Ultimately, that question doesn't matter. You should be able to cut from either format and the wisdom of cutting digital to analog has nothing to do with anything.
I'm a big fan of cutting from all analog mixes. When I was working as a recording engineer I made many recordings that were fully analog, so I would insist on a ME that could cut all analog, and wouldn't work with a ME that was going to digitize the mixes to process and cut. Not that I was a purist, but I was fastest working with tape and I didn't want the ME to put the mixes through any extra A/D-D/A processing so I would just hire a guy that wouldn't.
This is kind of beside the point, but I would push back on this some...
concretecowboy71 wrote:Personally I do not know many artists with the monetary resources to do an all analog project.
Total myth that analog projects are more expensive than digital projects. I've recorded and mastered many, many analog projects that were done on shoestring budgets. Analog is only more expensive than digital if the recording engineer is inexperienced in analog. Not going to say much more on that as I'm digressing into Albini territory.
As a mastering engineer, I've cut all analog masters that were done by engineers that I consider to be among the best I've ever seen, and I consider those to be some of my best work, I've also assisted on all analog cuts where the masters were a total mess due to engineers that were inexperienced in the process of analog (I once had to change the playback speed of an assembled analog master as the ME was cutting because the client didn't understand that different tape machines could record at different speeds).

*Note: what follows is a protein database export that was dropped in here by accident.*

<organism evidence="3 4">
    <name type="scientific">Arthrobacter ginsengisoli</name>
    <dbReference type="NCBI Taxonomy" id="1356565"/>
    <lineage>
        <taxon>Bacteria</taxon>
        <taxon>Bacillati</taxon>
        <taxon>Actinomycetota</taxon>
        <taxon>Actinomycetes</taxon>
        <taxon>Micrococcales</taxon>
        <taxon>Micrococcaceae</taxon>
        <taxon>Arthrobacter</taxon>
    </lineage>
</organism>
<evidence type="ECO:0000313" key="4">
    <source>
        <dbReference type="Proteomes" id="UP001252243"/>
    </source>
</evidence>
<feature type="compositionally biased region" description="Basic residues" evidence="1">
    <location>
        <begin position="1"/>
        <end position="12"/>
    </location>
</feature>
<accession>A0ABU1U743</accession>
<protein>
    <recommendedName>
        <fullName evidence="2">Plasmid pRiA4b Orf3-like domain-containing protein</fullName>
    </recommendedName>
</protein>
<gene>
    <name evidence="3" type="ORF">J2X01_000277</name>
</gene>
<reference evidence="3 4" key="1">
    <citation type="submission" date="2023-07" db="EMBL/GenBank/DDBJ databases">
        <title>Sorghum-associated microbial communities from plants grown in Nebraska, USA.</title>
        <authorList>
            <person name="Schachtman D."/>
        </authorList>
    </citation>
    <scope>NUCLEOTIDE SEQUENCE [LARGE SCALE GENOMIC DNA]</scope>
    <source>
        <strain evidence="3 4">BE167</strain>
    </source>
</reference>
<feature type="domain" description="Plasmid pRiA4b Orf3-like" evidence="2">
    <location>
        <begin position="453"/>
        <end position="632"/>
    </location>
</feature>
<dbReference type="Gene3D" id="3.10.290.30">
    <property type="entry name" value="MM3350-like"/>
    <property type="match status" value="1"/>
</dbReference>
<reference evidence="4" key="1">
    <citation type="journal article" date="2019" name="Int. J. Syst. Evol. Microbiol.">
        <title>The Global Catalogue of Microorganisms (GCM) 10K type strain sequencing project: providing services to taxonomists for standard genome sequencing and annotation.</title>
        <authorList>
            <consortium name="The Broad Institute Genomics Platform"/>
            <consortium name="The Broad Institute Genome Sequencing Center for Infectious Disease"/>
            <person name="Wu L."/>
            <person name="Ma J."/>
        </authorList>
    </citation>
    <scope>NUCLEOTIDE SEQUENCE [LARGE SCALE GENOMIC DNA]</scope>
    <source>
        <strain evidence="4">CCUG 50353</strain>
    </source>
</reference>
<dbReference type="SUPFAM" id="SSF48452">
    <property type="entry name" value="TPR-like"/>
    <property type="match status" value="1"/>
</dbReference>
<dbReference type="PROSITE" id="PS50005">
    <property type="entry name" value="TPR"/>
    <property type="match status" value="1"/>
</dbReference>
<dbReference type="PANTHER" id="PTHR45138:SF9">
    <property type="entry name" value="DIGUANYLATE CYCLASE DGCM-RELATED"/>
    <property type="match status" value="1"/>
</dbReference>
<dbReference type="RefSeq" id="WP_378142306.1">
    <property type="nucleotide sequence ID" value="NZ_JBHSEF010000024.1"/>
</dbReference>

So, what I'm saying is, all analog masters are great, but like any master, you can get into garbage in/garbage out territory and that gets more probable as people venture into formats that they don't know how to work with but at the end of the day the wisdom of the process of changing formats is in service of the art, sometimes the medium of the pre-lacquer material is the message and sometimes it isn't. So basically this...
A crappy tape job with sound like crap on a record. The medium does not dictate the quality of the final product, the program material does.
Greg Reierson wrote:I'll do whatever they hire me to do. What they think sounds cool could be great, could be terrible, could be over my head and I don't realize how cool it really is - or the exact opposite. Who's to say. There have been a few head scratchers but that goes for a good chunk of the musical content we all work with anyway. Not really our call either way.